Arguing the Apocalypse: A Theory of Millennial Rhetoric

Pirmais vāks
Oxford University Press, 1998. gada 20. aug. - 314 lappuses
Apocalyptic expectations of Armageddon and a New Age have been a fixture of the American cultural landscape for centuries. With the approach of the year 2000, such millennial visions seem once again to be increasing in popularity. Stephen O'Leary sheds new light on the age-old phenomenon of the End of the Age by proposing a rhetorical explanation for the appeal of millennialism. Using examples of apocalyptic argument from ancient to modern times, O'Leary identifies the recurring patterns in apocalyptic texts and movements and shows how and why the Christian Apocalypse has been used to support a variety of political stances and programs. The book concludes with a critical review of the recent appearances of doomsday scenarios in our politics and culture, and a meditation on the significance of the Apocalypse in the nuclear age. Arguing the Apocalypse is the most thorough examination of its subject to date: a study of a neglected chapter of our religious and cultural history, a guide to the politics of Armageddon, and a map of millennial consciousness.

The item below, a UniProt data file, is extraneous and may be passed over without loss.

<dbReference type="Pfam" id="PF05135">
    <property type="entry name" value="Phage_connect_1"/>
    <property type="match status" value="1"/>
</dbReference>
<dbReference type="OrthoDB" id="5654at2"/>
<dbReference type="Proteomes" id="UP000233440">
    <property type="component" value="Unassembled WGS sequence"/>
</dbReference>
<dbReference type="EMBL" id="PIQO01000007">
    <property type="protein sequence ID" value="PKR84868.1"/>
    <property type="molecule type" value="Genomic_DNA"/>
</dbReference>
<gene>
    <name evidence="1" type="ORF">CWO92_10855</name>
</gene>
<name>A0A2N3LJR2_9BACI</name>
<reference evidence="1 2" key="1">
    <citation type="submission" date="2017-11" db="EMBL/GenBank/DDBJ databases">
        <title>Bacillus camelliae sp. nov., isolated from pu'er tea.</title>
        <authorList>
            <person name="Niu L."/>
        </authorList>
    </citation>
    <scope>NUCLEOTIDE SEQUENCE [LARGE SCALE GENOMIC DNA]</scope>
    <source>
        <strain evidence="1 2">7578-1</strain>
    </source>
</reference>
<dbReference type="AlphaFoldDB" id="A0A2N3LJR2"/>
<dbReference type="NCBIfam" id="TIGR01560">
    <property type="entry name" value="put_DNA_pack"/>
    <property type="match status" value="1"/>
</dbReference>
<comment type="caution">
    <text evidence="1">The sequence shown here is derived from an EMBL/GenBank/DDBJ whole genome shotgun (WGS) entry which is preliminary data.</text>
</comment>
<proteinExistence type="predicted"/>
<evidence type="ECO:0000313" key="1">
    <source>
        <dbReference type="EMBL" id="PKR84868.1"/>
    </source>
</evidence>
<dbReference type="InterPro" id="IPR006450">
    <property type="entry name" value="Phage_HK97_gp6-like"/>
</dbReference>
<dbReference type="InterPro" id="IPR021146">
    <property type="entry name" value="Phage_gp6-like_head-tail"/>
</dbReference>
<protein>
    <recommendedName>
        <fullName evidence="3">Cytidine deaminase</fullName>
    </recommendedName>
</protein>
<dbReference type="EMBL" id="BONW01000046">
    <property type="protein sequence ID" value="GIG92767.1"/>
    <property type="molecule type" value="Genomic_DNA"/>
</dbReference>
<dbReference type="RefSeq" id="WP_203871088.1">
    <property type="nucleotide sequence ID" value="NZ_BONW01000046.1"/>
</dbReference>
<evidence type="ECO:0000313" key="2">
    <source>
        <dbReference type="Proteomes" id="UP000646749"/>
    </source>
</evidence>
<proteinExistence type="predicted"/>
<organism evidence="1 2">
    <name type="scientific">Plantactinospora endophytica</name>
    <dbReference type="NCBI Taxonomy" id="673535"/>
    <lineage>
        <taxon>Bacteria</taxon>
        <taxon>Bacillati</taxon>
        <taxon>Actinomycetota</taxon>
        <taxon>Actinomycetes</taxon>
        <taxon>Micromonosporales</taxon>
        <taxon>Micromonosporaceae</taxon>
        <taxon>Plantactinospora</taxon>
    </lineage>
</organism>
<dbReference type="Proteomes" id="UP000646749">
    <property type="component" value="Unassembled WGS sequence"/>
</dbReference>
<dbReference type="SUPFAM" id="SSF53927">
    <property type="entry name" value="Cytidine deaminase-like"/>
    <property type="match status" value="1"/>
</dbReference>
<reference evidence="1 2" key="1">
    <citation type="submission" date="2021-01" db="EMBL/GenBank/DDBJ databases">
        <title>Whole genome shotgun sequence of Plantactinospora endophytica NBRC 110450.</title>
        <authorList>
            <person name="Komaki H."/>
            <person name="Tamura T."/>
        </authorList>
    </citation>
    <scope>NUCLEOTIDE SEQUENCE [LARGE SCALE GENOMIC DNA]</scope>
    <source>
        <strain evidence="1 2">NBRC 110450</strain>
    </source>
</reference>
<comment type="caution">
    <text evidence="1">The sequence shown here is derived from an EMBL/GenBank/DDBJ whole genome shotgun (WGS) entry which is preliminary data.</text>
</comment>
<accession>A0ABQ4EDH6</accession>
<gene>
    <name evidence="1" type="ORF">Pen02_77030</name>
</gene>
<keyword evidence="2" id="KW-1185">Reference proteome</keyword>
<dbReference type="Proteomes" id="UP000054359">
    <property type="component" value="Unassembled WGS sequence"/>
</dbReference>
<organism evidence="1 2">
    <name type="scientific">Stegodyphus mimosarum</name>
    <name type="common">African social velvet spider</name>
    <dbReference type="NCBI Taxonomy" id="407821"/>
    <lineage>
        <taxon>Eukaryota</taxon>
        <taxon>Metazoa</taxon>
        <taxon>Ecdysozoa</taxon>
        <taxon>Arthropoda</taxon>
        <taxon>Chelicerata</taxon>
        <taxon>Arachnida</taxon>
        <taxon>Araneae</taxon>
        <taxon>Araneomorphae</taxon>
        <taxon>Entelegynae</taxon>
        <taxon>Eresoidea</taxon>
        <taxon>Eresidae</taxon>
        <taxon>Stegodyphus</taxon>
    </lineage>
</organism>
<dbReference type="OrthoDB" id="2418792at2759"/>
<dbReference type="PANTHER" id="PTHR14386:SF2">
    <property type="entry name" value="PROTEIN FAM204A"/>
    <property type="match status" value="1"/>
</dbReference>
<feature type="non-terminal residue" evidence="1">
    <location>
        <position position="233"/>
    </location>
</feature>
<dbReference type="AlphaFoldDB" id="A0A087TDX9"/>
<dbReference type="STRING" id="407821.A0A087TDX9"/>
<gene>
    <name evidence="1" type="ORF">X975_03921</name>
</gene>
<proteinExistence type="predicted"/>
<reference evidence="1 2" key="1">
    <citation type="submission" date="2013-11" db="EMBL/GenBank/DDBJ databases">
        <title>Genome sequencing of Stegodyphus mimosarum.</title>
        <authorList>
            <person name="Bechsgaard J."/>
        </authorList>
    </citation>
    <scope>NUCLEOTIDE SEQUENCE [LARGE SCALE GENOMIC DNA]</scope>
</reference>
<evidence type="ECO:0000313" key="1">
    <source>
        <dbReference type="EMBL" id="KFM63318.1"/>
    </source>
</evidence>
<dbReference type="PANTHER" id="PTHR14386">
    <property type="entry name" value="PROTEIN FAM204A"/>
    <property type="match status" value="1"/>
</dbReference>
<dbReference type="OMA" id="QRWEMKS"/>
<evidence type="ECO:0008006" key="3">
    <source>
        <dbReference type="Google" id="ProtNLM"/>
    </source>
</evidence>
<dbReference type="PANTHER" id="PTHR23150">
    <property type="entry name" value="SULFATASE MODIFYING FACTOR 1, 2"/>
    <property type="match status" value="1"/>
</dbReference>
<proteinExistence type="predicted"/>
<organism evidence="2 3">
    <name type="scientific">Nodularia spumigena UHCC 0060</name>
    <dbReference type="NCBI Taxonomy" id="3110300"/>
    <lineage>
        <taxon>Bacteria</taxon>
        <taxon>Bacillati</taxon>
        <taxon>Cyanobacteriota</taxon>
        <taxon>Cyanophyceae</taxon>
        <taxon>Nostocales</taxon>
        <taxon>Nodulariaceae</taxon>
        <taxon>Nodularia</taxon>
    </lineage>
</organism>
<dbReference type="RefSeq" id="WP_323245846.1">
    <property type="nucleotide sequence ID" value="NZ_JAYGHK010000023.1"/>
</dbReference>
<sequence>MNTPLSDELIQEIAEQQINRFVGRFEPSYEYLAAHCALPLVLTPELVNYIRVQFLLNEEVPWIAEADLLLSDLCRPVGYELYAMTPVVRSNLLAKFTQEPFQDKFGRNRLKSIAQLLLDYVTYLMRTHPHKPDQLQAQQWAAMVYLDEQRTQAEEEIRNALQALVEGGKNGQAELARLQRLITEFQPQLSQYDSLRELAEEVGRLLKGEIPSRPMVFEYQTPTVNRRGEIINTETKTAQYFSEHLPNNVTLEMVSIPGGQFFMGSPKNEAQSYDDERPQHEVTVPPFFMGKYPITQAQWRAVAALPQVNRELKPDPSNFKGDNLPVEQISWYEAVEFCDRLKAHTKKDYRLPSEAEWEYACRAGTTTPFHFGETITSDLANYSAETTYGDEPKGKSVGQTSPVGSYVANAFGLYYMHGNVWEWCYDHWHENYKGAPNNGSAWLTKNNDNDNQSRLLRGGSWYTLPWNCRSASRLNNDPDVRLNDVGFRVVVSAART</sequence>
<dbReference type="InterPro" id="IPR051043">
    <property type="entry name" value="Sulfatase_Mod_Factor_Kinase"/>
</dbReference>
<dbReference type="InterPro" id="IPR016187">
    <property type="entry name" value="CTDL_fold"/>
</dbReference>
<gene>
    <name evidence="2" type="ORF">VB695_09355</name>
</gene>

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Saturs

Toward a Rhetorical Theory of Apocalypse
3
Time Evil Authority
20
From Eschatology to Apocalypse Dramatic and Argumentative Form in the Discourse of Prophetic Interpretation
61
Millerism as a Rhetorical Movement
93
Millerite Argumentation
111
Hal Lindsey and the Apocalypse of the Twentieth Century
134
Apocalyptic Politics in the New Christian Right
172
The Apocalypse of Apocalypses
194
Waco and Beyond
225
Notes
229
Bibliography
283
Index
305
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